The Attawandaron
A Man Owns Land
War of 1812
The Land Owns Him
Rebellion of 1837
Bushel for Bushel
The Iron Horse
The Old Alma Mater
A Few Jumbo Mistakes
London's Resort Town
Cofferdam Disaster
Marquette & Bessemer
The Olga
Mitchell F. Hepburn
How Sweet It Was
Another Way
Edisons of Vienna
John Kenneth Galbraith
Immigration Disaster

Those who attended the Stork Club in later years, and found it too crowded to dance with fifteen hundred people on the floor, may well wonder how more than four times that many even found the room to breathe.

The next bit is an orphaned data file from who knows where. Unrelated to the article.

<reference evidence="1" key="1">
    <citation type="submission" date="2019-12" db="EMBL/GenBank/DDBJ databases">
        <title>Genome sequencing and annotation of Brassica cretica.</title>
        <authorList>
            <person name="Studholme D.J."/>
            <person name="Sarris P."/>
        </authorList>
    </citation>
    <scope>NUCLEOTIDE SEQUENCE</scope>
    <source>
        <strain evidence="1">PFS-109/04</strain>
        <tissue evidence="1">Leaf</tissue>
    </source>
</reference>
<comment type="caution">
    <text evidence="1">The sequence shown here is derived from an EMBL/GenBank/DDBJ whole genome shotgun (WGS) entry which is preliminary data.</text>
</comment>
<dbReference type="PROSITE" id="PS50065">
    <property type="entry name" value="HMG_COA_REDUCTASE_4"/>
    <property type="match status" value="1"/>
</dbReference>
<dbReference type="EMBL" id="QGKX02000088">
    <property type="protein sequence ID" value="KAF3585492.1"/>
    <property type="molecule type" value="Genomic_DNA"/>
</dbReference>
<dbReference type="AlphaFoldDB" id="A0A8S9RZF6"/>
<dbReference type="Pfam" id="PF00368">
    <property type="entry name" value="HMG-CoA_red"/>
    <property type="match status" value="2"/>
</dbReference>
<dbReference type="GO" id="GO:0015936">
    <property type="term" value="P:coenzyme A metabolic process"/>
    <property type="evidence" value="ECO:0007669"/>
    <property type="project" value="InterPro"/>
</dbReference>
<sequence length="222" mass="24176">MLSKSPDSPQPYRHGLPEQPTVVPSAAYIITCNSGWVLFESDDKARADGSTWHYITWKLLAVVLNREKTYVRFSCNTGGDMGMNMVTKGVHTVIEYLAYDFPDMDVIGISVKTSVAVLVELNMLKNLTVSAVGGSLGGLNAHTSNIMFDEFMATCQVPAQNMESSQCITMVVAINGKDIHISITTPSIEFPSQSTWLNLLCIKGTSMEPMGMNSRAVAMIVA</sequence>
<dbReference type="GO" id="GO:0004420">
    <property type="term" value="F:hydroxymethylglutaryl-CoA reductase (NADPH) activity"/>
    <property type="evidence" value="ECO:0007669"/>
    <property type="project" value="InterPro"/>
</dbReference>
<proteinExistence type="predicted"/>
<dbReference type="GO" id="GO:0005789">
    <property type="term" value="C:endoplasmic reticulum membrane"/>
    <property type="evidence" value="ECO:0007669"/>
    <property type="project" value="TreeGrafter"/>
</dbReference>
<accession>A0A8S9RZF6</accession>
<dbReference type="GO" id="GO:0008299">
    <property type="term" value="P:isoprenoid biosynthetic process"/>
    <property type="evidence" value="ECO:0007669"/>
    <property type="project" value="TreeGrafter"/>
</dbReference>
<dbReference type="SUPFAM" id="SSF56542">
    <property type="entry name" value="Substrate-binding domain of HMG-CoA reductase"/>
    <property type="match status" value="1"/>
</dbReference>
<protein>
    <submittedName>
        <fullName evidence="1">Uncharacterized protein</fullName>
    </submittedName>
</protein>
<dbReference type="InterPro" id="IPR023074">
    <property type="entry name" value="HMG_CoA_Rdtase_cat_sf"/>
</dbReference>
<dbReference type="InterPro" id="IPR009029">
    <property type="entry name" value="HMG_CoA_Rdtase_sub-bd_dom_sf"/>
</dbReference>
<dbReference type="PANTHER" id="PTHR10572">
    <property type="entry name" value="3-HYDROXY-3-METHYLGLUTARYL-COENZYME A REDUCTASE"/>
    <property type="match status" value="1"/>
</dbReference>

The growing popularity of television, the mobility of the automobile, and the increasing affluence of Canadians brought force the loss of its captive London and St. Thomas patrons.

In the early 1950's the Stork Club could well afford to bring in a top ranking group and still make a profit. Only a few years later entertainers such as Elvis Presley, the Beatles or the Rolling Stones were far too expensive to book into the dance hall. For the first time since it was built, the ballroom could no longer provide its audiences with the top stars in the music field.

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